Processing and Java

The big picture

Processing is all of the following:

Simple Processing programs can be written without the “overhead” of Java classes, constructors, exceptions, or events. Almost all Processing programs are written using a succinctly documented API.

The UNCA picture

Processing has been used in CSCI 182 and its predecessor CSCI 273 (ST: Processing) since the Spring 2009 semester. These courses have always been considered an appropriate prerequisite for CSCI 202.

The detailed picture

The Processing IDE has a preprocessor that transforms Processing into Java.

The preprocessor adds appropriate modifiers, such as public, to method definitions. It also makes minor source code changes such as changing Processing-style casting, int(x), to calls to Processing methods, PApplet.parseInt(x), and changing Processing-style colors, #A52A2A, to integers, 0xFFA52A2A. Most importantly, the preprocessor wraps the Processing program inside a Java class defintion.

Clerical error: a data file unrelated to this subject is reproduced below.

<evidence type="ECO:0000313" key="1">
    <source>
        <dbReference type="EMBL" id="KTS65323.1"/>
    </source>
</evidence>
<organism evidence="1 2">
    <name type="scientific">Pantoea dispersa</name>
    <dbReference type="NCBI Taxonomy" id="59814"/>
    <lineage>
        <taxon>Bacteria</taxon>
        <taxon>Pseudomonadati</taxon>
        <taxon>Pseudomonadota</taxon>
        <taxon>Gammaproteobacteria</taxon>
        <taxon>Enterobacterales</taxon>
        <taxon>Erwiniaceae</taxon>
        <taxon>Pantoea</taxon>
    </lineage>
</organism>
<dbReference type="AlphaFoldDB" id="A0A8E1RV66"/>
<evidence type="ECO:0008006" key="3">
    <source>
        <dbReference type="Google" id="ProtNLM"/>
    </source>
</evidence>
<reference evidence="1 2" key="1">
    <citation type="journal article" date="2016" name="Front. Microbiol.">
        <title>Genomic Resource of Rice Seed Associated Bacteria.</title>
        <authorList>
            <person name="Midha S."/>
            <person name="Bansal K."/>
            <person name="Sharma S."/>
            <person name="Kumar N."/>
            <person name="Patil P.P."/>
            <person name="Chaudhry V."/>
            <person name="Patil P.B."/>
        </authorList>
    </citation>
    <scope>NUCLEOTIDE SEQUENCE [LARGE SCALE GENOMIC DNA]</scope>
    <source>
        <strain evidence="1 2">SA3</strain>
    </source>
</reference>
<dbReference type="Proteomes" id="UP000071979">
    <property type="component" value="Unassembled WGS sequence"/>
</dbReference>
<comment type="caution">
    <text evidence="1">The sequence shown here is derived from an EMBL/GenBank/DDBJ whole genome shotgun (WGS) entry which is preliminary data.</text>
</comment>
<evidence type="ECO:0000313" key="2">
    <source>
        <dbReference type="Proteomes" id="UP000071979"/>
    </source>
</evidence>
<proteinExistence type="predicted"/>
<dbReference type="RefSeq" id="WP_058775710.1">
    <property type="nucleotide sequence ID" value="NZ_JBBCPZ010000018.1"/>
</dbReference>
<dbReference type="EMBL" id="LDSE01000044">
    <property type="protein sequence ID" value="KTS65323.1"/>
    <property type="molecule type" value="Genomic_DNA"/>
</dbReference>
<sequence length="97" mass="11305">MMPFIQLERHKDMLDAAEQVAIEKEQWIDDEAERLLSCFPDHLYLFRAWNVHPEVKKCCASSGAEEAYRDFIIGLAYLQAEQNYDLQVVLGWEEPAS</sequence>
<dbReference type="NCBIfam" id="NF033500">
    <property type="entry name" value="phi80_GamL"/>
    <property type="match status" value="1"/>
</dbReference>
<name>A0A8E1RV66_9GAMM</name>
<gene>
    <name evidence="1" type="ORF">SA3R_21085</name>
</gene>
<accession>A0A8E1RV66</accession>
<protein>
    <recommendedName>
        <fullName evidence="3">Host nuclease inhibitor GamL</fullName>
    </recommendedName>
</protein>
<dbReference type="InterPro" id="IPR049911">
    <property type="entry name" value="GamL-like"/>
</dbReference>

This Java program must import and extend the PApplet class which is implemented in the jar file core.jar distributed with Processing. The PApplet has a well-documented Javadoc file that describes most of the operators of the Processing API.

Processing without its IDE

It is possible to write Processing programs using plug-ins for either Eclipse or NetBeans. Many programmers prefer these IDE’s because they make the task of writing and debugging large programs easier.


In the first version of Processing, Processing programs could be exported as Java applets that would executate in browsers with a Java plug-in. However, in Processing 2, Processing programs are run inside browsers using a JavaScript interpreter. The program we discussed earlier is running below.